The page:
The impact of structural adjustment programmes on teaching and learning of science in public secondary schools in Tanzania.

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University of Dar es Salaam
The purpose of the study was to investigate the effects of the Structural Adjustment Programmes (SAPs) on teaching and learning of science in public secondary schools in Tanzania. The investigation was done in respect of supply of science equipment in schools and the way it affected methods of teaching, teachers` working and living conditions, role of Non-governmental Organizations on science education in public secondary schools, and how teachers/students coped with limited teaching and learning resources during the SAPs. Focus on the government expenditure on education before and during SAPs was made, then attention was paid to the government's expenditure on science education with special reference to public secondary schools. The laboratories were visited so that the real situation of availability of equipment could be seen. The school libraries were also visited so that the availability of books could be seen. Teachers' living conditions were also studied. Four main procedures were employed in this study for the collection of data. These were interview schedules, questionnaires, checklists and observation. A stratified random sampling was used in electing the respondents. In this study the respondents were the science teachers, heads of schools, students and the budget officers of the Ministry of Education and Culture. The findings revealed that teachers' incentives were adversely affected during the SAPS. The government's ability to fund education declined and science subjects were taught without practical work and experiments due to the increased inadequacies of equipment during the SAPS. The working and living conditions of teachers were more horrible during the SAPS than they were before. It was concluded that Structural Adjustment Programmes aggravated the problems in teaching science. There were more shortages of equipment in public secondary schools during SAPs than ever before. 85% of students said they were very dissatisfied with that situation. Government expenditure on education and science fell drastically during SAPs. Even external aid became more unreliable in this period. Coping with poor living conditions, teachers were allowed to create sideline activities. Tuition classes were cheaper for teachers as other activities needed more capital. The problem with this was that some teachers transferred school teaching materials to their homes for tuition classes. Apart from this, teachers improvised more home-made materials in tuition classes than they did in schools. This was done to attract more students. Suggestions for promoting teaching and learning of science have been given. The government has to improve its budget on education in general and science specifically, restructure teachers' salaries and introduce reliable fringe benefits. The government should introduce strong income-generating projects such as: Lottery and charity walks, taxation of luxury goods and introducing special funds for science in schools.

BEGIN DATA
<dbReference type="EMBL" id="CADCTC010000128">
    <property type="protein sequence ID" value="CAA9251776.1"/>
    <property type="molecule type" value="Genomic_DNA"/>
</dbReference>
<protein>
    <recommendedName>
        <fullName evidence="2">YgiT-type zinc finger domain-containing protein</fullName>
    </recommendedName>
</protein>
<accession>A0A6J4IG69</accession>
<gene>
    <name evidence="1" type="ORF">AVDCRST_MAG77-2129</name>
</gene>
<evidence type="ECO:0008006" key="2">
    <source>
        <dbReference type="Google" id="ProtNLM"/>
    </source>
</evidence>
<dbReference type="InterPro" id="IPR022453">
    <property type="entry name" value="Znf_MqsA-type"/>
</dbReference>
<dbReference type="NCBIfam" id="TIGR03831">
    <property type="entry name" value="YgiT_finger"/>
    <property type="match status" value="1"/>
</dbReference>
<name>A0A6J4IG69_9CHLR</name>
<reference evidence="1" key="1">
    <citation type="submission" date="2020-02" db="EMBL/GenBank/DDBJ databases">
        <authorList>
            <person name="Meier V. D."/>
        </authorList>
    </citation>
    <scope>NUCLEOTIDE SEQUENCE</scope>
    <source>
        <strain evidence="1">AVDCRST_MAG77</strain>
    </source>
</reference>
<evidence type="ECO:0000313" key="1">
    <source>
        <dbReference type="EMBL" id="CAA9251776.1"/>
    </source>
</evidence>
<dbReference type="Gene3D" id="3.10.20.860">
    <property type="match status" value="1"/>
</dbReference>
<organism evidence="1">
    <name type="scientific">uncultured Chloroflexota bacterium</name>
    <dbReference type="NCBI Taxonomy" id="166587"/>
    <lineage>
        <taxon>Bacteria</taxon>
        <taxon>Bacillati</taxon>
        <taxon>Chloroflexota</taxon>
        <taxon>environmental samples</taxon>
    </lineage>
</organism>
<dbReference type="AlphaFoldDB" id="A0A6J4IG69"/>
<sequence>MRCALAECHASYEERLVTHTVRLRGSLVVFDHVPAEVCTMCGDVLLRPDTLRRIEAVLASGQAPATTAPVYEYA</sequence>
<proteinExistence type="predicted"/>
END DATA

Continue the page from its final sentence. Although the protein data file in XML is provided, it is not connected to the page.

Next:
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Structural adjustment programmes (SAP), Economic conditions, 1945 -1990, Science, Study and teaching (Secondary), Teachers, Economic policy, 1970 -1980, Tanzania
Mejala, E. M. (1996). The impact of structural adjustment programmes on teaching and learning of science in public secondary schools in Tanzania. Master dissertation, University of Dar es Salaam. Available at (